My long love affair with reading actually dates back to when I was a toddler – according to Mami, I had started the normal babblings of one-year-olds the world over. But somewhere along the line I just stopped. I didn’t talk at all. I underwent tests to see if I was deaf or developmentally disabled. By the time I was four, still not talking, I was diagnosed with Central Auditory Processing Disorder (CAPD). Not a well known condition, one of the ways to describe it is that the nerves traveling from the ear to the brain – those little jolts of electricity running along the track – sometimes get derailed before they reach the central nervous system. The upshot is that I don’t always receive all the data that my ear gathered – when I hear someone talking, I don’t get the full message, especially if there’s background noise. And when you’re so little, it’s overwhelming enough to make you just want to stop talking at all – it’s such a bother.
Luckily I was sent to some really nice folks for speech therapy. So at 4 years old I went to a special school to basically learn how to talk. I have vague memories of flash cards with images of fruit and other common things. Apparently it worked and I eventually got back up to speed. But that therapy indirectly got me into reading at that age, too, since all the flash cards had the names of the item printed on them. I caught the patterns between these letter thingies and the images above them. And it wasn’t long before I became a raging bookworm.
My true induction was during preschool at Happy Acres when I flipped through a book and realized it was telling me a story about Dick, Jane and a dog. Goody, I love dogs! And now I can read stories about them! It was too cool to me.
But I didn’t start with the hard stuff right away. My gateway was comics. Daddy was a big bookworm too and one of my fondest memories was him taking me to Mr. Gaviland’s Used Book Store in San Marco. In my memory, this place was ginormous. Floor to ceiling, case upon case of books! But the true treasure in my eyes were the stack of milk carts closer to the entrance stuffed with comics – sure, i started with the baby stuff, like Donald Duck, Scrooge McDuck and Richie Rich. But it wasn’t long before I was on to the big kid stuff: super heroes! I still get so stoked when i think of some of the amazing issues i had spilling out of every possible nook and cranny in my bedroom: Wonder Woman (of course! female super heros were the super bomb), Superman, Batman, Fantastic Four, the X Men (and remember Black Canary? I thought it was too cool that she literally kicked people’s asses with her voice!) Man, I had some early issues, too! If ONLY I’d held on to some of those…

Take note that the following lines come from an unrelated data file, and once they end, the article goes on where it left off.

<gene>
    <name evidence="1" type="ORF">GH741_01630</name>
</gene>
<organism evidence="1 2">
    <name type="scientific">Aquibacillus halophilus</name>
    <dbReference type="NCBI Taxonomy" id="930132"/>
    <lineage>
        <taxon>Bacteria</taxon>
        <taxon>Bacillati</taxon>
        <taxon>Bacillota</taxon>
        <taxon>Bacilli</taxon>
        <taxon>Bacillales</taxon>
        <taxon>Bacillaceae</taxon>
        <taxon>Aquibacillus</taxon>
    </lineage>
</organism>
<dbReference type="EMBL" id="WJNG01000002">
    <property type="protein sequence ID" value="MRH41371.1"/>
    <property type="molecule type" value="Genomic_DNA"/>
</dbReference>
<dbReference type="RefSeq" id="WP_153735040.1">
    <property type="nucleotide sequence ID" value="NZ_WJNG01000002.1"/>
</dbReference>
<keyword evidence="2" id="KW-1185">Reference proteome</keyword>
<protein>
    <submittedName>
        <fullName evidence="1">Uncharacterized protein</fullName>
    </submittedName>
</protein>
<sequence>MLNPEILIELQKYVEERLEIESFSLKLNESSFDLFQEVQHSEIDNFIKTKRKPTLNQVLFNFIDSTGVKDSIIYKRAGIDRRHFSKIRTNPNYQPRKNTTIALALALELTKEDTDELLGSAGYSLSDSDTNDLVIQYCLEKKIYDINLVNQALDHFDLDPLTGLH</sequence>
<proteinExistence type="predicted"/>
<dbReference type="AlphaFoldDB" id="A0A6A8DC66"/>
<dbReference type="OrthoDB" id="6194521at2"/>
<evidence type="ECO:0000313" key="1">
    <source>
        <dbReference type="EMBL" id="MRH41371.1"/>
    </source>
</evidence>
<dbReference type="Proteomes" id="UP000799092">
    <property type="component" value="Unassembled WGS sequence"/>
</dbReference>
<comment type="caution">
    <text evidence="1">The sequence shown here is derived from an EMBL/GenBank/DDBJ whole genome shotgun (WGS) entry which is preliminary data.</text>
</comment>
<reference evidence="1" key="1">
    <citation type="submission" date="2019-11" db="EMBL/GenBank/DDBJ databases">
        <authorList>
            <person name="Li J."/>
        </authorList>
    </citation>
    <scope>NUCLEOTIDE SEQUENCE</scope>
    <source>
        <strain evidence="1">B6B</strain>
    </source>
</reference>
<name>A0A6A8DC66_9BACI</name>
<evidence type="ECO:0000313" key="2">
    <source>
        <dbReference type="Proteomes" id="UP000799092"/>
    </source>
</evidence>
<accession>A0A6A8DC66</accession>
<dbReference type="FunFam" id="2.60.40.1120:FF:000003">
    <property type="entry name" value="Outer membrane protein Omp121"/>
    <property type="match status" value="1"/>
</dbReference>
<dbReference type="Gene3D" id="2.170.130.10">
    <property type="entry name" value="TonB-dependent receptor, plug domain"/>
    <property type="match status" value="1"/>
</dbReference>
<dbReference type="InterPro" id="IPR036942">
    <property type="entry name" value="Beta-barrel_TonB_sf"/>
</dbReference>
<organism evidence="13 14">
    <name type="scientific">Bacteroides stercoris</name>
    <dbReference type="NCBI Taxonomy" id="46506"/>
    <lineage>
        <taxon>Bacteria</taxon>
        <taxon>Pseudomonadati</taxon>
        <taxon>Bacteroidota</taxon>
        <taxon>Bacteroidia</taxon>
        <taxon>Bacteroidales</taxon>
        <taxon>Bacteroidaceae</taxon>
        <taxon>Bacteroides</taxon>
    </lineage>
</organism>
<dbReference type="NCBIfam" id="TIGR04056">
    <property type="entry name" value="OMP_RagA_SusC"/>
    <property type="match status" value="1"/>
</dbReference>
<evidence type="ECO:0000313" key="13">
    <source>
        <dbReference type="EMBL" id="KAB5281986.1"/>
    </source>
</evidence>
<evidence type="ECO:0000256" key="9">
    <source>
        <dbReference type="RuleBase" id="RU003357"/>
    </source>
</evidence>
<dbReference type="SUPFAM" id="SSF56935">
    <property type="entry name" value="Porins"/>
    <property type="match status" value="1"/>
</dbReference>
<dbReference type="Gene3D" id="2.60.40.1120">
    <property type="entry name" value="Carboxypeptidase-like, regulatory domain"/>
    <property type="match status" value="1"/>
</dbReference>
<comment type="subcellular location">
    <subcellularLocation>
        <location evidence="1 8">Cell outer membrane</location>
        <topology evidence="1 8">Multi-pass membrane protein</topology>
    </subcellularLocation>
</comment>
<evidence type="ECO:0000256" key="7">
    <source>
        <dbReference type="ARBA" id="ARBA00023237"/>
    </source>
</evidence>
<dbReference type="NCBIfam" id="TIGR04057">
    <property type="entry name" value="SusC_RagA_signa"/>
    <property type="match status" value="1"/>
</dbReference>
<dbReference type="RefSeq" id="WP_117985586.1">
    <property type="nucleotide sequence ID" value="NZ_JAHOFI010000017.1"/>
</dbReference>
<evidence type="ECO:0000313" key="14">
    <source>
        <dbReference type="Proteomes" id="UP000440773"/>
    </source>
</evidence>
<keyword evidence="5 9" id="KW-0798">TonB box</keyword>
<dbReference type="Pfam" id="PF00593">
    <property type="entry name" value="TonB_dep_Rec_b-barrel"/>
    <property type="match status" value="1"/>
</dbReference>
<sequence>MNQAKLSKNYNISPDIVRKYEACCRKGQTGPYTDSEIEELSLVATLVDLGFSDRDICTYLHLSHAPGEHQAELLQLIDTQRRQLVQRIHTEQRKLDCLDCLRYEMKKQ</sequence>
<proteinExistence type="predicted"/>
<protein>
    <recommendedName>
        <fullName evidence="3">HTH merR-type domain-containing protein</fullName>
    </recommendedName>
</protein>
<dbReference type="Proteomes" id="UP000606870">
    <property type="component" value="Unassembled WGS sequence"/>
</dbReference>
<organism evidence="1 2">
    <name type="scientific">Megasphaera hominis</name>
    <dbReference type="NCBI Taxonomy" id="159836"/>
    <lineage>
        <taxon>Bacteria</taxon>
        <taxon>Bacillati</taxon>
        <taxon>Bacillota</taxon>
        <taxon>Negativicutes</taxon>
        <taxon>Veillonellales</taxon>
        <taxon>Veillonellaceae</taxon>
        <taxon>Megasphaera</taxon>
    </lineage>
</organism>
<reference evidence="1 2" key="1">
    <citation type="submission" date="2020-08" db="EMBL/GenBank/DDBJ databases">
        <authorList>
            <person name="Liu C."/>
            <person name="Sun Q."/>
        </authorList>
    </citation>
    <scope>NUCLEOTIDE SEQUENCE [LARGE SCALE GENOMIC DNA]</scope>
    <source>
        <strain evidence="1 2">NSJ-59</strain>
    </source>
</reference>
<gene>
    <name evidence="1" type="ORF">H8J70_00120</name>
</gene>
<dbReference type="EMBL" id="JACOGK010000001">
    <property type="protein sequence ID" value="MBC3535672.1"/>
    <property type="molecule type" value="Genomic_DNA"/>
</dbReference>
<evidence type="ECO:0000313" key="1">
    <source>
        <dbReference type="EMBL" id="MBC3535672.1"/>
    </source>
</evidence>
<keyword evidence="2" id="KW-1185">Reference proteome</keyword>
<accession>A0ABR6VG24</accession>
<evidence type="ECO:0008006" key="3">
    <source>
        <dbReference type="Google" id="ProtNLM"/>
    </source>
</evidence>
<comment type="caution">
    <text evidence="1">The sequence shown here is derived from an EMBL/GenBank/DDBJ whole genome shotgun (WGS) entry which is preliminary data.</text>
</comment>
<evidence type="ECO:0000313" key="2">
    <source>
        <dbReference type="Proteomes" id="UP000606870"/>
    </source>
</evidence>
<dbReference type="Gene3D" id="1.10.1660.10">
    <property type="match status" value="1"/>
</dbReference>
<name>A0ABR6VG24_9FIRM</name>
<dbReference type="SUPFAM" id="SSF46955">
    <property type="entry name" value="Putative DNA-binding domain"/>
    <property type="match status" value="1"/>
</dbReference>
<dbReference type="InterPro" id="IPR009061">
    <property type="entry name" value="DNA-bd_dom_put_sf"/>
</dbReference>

But it wasn’t long before I graduated to books. And the slippery, glossy pages of heroes were gradually replaced with books and books and books. There were some nature-related books, adventures like Kon Tiki or Jack London’s books. But it wasn’t long before i stumbled onto science fiction and fantasy. Asimov, LeGuinn, Tolkien – I read the Lord of the Rings trilogy for the first time when I was 9. What a trip! I don’t know how much of it I really took in at that age but I was completely enthralled with such a vast and different world.
Daddy had a running joke going on with Mr. Gaviland. First, we’d walk into the store – me with a big grocery bag full of books I’d already read. I’d leave it at the counter and then studiously pore over the undulating stacks of paperback, finding new characters and worlds to bring home with me. Once I had my booty, I’d bring it up to the counter. Daddy would take me aside and say “Ok, remember what to tell Mr. Gaviland.” I’d turn my most pathetic face to the store owner, sad puppy dog eyes and all, and say “Mami’s been trying to get us some new shoes but there might not be enough money left for our medicine. heavy theatrical sigh” Mr. Gaviland would laugh and then turn mock serious and go over all the books I’d brought and all the books I wanted. He always let me have my pick.
Mami would sometimes have to lure me outside and then lock the door behind me just so I could have some sun hit my face. As soon as possible, I’d cajole my way back inside and back into my room to put my nose back in my book. The only other thing I showed interest in at the time was sitting with my little Fisher Price turntable, singing to a stack of my dad’s 45s (mostly Beatles and Linda Ronstadt). That was all i needed to make me happy.
As a grown up, reading became something I did for work. It was dry, highly technical stuff and seemed to suck away my yen for reading. But the past year or so, I’ve come back to it and find myself curling up again like I used to. I thought I was so poetically dramatic when I used to climb the tree in the back yard and perch on a branch reading “Little Women”. But now I got my couch and my cat and Saturday mornings to lose myself in new universes of text. Works for me.